Computational Fluid Dynamics of a bubble curtain for the prevention of salt intrusion at sea locks

Thomas O'Mahoney, Mike van Meerkerk, Aris Twerda

Thursday 2 july 2015

17:15 - 17:30h at Amazon (level 1)

Themes: (T) Water engineering, (ST) Computational methods

Parallel session: 13B. Engineering - River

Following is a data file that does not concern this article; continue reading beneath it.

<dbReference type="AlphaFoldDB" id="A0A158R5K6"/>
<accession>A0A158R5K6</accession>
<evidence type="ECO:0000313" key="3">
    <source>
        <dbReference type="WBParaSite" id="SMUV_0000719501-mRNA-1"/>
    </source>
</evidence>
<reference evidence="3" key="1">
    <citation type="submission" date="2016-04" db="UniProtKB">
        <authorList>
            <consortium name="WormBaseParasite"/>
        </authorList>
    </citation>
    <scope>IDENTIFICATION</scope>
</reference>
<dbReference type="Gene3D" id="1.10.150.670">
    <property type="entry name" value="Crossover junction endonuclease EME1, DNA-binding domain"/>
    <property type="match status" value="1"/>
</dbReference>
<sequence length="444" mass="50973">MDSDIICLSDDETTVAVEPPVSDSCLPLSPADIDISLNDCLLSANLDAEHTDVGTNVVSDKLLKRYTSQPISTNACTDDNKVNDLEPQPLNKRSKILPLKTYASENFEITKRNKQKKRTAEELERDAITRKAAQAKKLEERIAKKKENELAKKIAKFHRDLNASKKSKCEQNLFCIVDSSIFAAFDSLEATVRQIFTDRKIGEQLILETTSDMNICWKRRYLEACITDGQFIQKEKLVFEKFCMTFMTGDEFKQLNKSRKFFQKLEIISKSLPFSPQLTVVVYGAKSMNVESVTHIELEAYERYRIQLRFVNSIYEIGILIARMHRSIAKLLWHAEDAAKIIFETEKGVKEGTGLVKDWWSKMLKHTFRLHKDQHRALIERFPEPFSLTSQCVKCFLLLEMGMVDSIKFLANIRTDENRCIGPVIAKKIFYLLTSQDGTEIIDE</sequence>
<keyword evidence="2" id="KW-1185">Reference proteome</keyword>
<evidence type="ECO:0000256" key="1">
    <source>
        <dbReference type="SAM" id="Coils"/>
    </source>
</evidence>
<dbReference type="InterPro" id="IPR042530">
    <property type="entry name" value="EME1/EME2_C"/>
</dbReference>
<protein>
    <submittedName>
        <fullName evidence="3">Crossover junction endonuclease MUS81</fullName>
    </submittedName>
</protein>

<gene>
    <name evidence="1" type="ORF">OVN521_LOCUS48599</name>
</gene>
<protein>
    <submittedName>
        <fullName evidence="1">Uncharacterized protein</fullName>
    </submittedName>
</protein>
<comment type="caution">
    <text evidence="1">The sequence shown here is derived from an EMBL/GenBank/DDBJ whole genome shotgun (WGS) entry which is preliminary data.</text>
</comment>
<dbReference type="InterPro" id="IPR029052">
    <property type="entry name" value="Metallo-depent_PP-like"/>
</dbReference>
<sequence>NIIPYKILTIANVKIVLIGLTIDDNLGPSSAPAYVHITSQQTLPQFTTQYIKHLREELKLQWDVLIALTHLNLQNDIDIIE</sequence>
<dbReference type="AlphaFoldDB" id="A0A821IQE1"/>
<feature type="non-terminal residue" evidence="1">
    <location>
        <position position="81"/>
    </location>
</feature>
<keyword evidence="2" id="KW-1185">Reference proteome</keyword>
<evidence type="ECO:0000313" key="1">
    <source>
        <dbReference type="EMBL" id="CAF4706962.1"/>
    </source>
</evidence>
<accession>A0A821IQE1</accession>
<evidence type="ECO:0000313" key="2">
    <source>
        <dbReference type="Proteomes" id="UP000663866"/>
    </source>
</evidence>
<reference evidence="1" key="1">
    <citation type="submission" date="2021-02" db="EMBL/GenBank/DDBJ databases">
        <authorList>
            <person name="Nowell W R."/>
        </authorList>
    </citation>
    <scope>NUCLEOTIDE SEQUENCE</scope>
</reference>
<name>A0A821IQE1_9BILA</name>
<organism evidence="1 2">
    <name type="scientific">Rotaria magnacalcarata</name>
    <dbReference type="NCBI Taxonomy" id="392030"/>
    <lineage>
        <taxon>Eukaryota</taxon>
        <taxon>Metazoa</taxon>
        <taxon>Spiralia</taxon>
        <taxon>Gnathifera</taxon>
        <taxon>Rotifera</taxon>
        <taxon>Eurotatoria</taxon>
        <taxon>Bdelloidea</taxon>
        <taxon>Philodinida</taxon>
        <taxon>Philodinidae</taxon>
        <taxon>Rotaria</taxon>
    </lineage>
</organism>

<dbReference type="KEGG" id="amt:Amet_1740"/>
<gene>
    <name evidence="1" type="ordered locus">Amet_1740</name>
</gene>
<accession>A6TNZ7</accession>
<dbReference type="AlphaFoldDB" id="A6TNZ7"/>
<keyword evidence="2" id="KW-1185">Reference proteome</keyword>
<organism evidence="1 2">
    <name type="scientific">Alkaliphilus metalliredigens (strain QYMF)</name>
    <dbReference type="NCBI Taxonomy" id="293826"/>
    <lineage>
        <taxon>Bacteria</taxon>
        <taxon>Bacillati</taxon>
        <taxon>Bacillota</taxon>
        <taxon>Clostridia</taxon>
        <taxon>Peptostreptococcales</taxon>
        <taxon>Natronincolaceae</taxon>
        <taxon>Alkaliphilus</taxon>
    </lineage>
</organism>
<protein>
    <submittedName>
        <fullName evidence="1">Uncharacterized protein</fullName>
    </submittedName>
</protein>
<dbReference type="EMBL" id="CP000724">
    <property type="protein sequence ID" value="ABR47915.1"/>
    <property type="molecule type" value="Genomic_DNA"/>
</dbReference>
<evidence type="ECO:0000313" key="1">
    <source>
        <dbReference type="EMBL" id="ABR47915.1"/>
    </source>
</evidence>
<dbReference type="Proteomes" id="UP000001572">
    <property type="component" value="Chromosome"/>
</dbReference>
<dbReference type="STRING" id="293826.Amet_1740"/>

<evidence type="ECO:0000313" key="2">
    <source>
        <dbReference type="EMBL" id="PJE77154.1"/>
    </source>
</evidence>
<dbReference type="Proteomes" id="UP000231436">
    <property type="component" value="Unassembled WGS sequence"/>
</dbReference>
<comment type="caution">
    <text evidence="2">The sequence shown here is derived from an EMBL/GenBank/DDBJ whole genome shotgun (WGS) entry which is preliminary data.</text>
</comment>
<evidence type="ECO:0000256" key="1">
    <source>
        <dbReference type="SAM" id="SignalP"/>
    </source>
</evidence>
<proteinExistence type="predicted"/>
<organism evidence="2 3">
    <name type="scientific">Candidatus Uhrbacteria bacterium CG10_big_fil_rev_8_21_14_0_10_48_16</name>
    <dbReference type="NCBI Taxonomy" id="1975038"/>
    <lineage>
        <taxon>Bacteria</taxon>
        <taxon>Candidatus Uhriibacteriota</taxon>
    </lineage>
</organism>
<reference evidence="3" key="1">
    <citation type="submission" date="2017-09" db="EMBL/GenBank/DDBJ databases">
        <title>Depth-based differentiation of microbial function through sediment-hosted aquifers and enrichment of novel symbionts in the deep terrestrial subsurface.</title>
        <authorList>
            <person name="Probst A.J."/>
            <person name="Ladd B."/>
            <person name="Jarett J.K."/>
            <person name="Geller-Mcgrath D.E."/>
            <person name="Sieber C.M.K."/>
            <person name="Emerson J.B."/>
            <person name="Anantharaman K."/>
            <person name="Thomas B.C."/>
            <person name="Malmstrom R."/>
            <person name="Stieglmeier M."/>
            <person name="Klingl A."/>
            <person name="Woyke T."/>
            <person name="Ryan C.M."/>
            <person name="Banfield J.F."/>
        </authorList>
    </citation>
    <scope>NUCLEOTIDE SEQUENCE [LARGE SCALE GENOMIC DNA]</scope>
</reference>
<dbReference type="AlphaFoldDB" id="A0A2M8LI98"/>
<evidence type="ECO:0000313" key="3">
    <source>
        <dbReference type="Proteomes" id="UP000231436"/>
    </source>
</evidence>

Bubble curtains are a method of reducing salt intrusion at sea locks. In the absence of a bubble curtain a gravity current flow forms as the lock doors are opened owing to the density difference at the interface between salt and fresh water regions. A bubble curtain is a screen of bubbles injected from the canal floor, across the lock opening, forming a hydrodynamic barrier which slows down the exchange of salt water. However, if too much air is injected the screen acts as an effective mixer which increases the amount of salt intrusion. The engineering challenge is to inject enough air into the curtain to slow down salt exchange but not too much that it starts acting as a mixer. A numerical model to predict the required air flow would be a useful tool in bubble curtain design. Bubble curtains are currently installed at the Stevin lock in the Netherlands, among others, and could be installed at a number of other locations in the future where salt intrusion is or becomes a problem. Computational Fluid Dynamics (CFD) is used here with the 3D finite-volume code Star-CCM+ to model a bubble curtain and the results are compared with theoretical results (Abraham & v.d. Burgh, 1962) and experimental results at field scale. A 3D Euler-Euler multiphase fluid model is used for the liquid and air phases. The aim is to validate a numerical tool which can predict the required air injection in the bubble curtain to achieve a desired and given salt reduction factor, a measure of the extent to which the transfer of salt has been reduced from the situation without measures to reduce salt intrusion. The numerical model of the bubble curtain in the absence of slat is compared with experiments (Bulson 1962). Flow velocity profiles are in good agreement at lab scale and field scale. The model is reduced to a computational size which is practical for investigations into the salt exchange flows for locks at field scale. References Abraham, G., and v. d. Burgh, P., 1962, Reduction of salt water intrusion through locks by pneumatic barriers, Delft Hydraulics Laboratory, 28 Bulson, P. S. (1961). Currents produced by an air curtain in deep water. Dock and Harbour Authority Vol. 42, 15-22.